NTSB Irked by Release of Tesla Crash Details
The National Transportation Safety Board is one of two federal agencies probing the recent fatal Tesla Model X crash in Mountain View, California, and it isn’t too pleased with the automaker for releasing information gathered from the car’s digital log.
Apple engineer Wei Huang died after his Model X slammed into a concrete barrier on the southbound US-101 freeway on March 23rd. The vehicle was operating in Autopilot mode, the company revealed days later. Accompanying Tesla’s blog post were details about the events leading up to the impact, including the claim that Huang didn’t have his hands on the wheel during the six seconds leading up to the crash.
This data release didn’t sit well with the NTSB.
“[The NTSB] needs the cooperation of Tesla to decode the data the vehicle recorded,” NTSB spokesman Chris O’Neil said in a statement first reported by the Washington Post.
“In each of our investigations involving a Tesla vehicle, Tesla has been extremely cooperative on assisting with the vehicle data. However, the NTSB is unhappy with the release of investigative information by Tesla.”
In its March 30th post, Tesla said Huang several visual and one audio warning to return his hands to the steering wheel. The company also criticised the useless safety barrier at the point of impact, which could have reduced the severity of the collision. ABC News reports the aluminum crash attenuation barrier collapsed (as designed) following a 70 mph Toyota Prius collision 11 days earlier, but was not repaired by CalTrans by the time of the Tesla impact due to storms in the area.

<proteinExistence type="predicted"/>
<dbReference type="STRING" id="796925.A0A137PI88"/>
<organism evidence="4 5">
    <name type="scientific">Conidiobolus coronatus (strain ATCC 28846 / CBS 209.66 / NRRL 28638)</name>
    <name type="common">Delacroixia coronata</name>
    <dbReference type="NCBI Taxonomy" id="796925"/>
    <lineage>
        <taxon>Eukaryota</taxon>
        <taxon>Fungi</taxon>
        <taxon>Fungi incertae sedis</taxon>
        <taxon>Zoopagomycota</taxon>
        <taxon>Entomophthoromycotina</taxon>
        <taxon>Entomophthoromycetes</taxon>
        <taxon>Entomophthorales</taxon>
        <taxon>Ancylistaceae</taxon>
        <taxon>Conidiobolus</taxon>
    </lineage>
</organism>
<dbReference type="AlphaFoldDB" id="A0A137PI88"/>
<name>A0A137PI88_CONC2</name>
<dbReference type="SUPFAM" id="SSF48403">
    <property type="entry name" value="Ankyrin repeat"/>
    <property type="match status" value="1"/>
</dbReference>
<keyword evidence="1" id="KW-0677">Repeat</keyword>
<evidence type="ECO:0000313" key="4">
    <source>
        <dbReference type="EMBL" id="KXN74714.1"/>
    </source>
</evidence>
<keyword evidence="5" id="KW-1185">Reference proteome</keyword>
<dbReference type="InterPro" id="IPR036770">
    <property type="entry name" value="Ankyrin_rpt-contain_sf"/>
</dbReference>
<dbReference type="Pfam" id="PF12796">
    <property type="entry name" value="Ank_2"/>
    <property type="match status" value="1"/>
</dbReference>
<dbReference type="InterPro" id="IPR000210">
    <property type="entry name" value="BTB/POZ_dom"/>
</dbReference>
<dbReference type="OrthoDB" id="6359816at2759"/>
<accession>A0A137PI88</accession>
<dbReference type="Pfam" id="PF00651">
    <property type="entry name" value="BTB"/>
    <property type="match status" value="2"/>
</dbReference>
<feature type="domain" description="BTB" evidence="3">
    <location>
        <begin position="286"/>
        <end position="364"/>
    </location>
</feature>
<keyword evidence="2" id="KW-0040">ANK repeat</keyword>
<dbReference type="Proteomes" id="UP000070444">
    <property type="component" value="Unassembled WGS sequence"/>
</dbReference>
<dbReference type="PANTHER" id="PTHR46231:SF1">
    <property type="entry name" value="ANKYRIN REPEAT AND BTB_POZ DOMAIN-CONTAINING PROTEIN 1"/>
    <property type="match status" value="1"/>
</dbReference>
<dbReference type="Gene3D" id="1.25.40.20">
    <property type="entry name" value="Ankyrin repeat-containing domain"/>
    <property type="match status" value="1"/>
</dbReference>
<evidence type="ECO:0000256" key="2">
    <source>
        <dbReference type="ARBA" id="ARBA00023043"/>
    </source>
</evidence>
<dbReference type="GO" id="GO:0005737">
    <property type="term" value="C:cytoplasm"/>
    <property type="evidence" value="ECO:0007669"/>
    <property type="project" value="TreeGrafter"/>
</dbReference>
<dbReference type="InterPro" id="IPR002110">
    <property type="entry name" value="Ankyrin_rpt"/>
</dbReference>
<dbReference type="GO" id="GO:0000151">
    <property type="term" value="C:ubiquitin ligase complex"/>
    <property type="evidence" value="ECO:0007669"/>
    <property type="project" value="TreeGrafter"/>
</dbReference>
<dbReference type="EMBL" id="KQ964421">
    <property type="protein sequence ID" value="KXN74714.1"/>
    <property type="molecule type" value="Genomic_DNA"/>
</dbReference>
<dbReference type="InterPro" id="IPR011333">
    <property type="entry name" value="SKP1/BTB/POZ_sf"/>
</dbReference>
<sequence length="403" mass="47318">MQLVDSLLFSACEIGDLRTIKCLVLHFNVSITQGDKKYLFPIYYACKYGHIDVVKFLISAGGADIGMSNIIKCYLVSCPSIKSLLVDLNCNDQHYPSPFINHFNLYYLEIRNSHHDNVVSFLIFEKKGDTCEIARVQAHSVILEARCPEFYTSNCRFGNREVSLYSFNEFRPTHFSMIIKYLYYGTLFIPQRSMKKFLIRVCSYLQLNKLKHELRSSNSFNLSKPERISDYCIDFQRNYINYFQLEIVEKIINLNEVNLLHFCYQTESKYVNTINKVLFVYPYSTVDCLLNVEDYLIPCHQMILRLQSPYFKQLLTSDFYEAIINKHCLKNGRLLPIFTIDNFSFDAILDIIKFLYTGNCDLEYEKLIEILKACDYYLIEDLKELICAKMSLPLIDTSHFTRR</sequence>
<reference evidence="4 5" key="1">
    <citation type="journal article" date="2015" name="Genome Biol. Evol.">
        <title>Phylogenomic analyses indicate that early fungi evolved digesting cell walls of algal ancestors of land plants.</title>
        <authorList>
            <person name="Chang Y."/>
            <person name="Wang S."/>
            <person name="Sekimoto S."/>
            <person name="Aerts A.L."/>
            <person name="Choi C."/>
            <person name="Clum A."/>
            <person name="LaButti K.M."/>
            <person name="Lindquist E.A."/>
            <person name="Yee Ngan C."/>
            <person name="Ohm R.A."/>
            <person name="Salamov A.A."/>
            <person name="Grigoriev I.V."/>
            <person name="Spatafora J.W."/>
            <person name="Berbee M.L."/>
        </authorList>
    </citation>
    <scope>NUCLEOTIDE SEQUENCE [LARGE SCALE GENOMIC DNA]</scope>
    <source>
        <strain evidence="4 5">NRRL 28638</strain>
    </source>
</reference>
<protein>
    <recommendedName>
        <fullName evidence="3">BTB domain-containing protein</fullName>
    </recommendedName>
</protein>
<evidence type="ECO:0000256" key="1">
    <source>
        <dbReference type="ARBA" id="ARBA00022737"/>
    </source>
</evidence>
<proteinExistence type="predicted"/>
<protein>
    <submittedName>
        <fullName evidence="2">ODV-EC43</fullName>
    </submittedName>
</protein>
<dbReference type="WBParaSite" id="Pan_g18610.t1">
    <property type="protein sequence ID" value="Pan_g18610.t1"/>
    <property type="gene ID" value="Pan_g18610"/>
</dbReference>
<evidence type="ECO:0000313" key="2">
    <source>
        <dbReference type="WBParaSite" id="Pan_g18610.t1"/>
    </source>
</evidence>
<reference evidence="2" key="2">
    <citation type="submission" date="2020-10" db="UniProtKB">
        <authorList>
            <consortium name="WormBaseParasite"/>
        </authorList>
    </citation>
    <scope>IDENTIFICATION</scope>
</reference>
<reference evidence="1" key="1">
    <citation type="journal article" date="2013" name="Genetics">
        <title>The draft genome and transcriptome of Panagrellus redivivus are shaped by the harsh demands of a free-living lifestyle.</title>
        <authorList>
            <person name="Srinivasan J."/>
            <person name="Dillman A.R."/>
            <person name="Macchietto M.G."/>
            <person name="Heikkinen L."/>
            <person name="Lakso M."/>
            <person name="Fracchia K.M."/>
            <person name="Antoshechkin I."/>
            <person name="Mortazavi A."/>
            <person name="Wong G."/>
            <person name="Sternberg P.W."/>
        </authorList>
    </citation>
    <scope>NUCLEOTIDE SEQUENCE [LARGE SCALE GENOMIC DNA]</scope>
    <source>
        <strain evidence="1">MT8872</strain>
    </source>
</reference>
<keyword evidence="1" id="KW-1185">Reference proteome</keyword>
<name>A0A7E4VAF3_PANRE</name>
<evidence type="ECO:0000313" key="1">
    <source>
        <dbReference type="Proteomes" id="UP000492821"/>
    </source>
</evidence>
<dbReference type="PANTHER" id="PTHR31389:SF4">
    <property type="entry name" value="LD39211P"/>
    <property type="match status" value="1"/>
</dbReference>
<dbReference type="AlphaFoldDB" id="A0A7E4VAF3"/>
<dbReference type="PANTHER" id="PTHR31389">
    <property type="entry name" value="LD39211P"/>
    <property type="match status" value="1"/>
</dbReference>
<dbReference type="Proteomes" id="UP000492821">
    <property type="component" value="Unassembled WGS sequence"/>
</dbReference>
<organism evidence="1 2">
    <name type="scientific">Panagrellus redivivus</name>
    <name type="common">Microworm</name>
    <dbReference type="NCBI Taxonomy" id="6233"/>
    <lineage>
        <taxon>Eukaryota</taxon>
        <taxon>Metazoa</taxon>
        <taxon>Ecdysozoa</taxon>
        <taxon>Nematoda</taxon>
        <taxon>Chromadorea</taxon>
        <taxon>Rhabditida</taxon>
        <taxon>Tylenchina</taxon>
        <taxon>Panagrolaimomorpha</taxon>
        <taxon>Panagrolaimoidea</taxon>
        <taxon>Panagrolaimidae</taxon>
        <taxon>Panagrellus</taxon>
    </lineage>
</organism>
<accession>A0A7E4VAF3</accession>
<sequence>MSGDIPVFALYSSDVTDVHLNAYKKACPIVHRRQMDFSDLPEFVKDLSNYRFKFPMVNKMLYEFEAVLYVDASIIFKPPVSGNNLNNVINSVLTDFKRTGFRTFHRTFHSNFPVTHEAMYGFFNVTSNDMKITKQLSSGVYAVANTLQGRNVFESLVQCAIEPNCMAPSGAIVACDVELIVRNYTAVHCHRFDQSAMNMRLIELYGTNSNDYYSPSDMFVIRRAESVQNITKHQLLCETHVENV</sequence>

Speaking to local media, Huang’s family said the victim lodged several complaints with his dealer after his vehicle veered off the same stretch of road while in Autopilot mode. Tesla claims service records show no such complaints about Autopilot. The Santa Cruz Sentinel quotes a Tesla spokesperson saying as much, adding that the victim raised “a concern” about the car’s navigation not working properly.
“Autopilot’s performance is unrelated to navigation,” the spokesperson said.
Why the car, piloted by Tesla’s semi-autonomous driving system, ended up impacting a barrier splitting two lanes remains a mystery. It isn’t known which lane Huang was driving in leading up to the crash, or how the Model X ended up between the southbound US-101 lanes and the carpool lane flyover to Highway 85. To get there, however, the vehicle would have had to leave its lane and cross a solid white line.
Tesla’s release of crash details came a day before the end of the first quarter of 2018 — a period in which the automaker declared it would reach a weekly production target of 2,500 Model 3s. It also came during a week that saw the company’s stock price tumble. For the first time in ages, Tesla investors have reason to be nervous. Whether these elements motivated Tesla to release crash details, miffing the NTSB, is unknown.
We can expect a preliminary report from the agency within a few weeks.
[Image: Tesla, Google]
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